Bookbinding and the Conservation of Books
A Dictionary of Descriptive Terminology

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1. The operation in which bound books and other printed materials are reduced to their final size before casing or attachment of the hoards. Trimming a book removes the folds at head and fore edge (bolts), thus freeing the leaves for turning; it also smooths the edges, and divides two-up or three-up books or periodical issues into individual units, the latter operation usually being referred to as "splitting" or "cutting apart," even though it may he done as part of trimming. In edition- and library-binding, trimming is done after smashing or nipping, while in hand binding it may come either before or after rounding. See: TRIMMED IN THE ROUND ;TRIMMED IN THE SQUARE .

In the manufacture of cut flush books, the book and covers are trimmed together, and. as most paperback books and periodical issues are within this category, trimming is, in such cases, the final step in binding.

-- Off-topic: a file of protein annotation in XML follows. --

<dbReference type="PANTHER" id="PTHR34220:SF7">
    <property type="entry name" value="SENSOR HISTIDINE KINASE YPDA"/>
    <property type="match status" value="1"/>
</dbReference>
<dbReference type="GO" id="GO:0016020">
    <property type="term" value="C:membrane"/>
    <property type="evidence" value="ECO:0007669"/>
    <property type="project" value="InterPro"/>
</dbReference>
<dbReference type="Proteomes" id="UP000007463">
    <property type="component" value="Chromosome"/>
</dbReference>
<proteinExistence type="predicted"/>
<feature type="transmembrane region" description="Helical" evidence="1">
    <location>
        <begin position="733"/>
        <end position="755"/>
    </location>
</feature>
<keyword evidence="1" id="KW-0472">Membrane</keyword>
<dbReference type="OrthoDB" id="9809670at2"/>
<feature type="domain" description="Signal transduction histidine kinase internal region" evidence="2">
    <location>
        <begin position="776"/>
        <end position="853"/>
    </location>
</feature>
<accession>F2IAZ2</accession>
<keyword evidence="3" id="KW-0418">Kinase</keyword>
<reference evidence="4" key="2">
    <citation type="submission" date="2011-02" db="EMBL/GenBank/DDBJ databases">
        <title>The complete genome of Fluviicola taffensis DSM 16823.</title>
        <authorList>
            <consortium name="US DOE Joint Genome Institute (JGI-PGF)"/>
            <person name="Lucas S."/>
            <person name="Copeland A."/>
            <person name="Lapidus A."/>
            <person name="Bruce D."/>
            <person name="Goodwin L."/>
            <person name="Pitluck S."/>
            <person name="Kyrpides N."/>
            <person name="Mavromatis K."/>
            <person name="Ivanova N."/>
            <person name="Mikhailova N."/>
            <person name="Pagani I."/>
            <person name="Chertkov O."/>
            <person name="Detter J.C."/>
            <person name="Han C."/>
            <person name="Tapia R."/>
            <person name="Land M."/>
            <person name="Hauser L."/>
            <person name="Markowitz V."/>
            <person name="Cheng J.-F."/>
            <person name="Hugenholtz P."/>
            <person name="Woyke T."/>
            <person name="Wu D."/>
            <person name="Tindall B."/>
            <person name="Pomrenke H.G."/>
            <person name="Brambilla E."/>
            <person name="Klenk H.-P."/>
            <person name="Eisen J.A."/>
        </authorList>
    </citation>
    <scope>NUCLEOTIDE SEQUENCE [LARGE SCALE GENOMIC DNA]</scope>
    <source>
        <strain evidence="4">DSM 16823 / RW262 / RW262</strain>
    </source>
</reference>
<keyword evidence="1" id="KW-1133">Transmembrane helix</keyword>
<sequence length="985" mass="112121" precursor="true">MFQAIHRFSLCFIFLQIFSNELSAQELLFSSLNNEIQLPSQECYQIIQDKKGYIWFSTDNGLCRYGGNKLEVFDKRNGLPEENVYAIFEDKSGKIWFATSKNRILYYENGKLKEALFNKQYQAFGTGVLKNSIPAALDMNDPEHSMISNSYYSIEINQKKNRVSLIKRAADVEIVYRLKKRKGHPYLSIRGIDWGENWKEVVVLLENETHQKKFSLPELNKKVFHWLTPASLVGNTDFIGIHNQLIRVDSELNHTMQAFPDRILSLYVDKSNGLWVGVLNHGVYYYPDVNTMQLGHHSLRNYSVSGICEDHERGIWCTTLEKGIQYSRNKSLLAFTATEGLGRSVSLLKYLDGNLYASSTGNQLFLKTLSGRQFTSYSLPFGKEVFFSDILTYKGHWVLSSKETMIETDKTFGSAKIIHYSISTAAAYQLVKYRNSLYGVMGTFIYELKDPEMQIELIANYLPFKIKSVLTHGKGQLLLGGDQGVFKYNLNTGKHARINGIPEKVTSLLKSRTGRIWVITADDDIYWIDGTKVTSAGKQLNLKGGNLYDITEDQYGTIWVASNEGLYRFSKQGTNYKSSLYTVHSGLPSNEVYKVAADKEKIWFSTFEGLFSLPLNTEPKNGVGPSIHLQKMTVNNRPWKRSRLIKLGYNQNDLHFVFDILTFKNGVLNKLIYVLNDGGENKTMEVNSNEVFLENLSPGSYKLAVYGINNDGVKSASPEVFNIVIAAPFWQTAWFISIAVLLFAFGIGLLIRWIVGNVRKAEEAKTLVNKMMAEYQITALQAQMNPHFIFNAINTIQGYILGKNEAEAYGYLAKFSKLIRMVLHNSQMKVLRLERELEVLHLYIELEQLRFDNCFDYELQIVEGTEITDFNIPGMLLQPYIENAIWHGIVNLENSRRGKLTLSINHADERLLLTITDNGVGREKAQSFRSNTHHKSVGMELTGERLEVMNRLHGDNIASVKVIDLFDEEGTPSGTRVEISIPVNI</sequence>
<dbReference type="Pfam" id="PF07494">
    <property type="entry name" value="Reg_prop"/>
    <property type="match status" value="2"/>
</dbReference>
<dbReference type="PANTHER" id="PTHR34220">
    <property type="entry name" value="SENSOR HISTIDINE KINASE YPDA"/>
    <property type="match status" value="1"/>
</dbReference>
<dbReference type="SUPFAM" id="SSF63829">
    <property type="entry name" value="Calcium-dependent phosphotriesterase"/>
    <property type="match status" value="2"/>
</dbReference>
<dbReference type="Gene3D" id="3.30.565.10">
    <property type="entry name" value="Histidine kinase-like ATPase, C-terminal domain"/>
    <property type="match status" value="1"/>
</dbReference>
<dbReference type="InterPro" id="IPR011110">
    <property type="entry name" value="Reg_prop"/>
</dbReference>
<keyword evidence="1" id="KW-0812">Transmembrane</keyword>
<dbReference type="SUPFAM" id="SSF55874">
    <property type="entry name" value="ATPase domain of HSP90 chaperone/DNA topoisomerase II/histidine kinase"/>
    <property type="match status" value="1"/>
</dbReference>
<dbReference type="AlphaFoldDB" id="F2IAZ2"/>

Many devices are used for trimming books, including the GUILLOTINE , PLOW ,THREE-KNIFE TRIMMER , knife, shears, or even a chisel. One of the earliest methods was to cut each leaf separately (in all likelihood before sewing) and probably with shears instead of a knife and straight edge. The Library Binding Institute specifies that when volumes are trimmed, the trimming shall be as slight as possible. and that periodicals shall be trimmed to sample, or recorded size, where possible-otherwise, as slightly as possible. In practice the standard trim in library binding is 1/8 inch at head, tail, and fore edge.

2. In leather manufacture, the process of cutting away unwanted or unsightly parts of hides, skins, or the leather itself. (106 , 161 ,209 , 236 ,320 , 335 )

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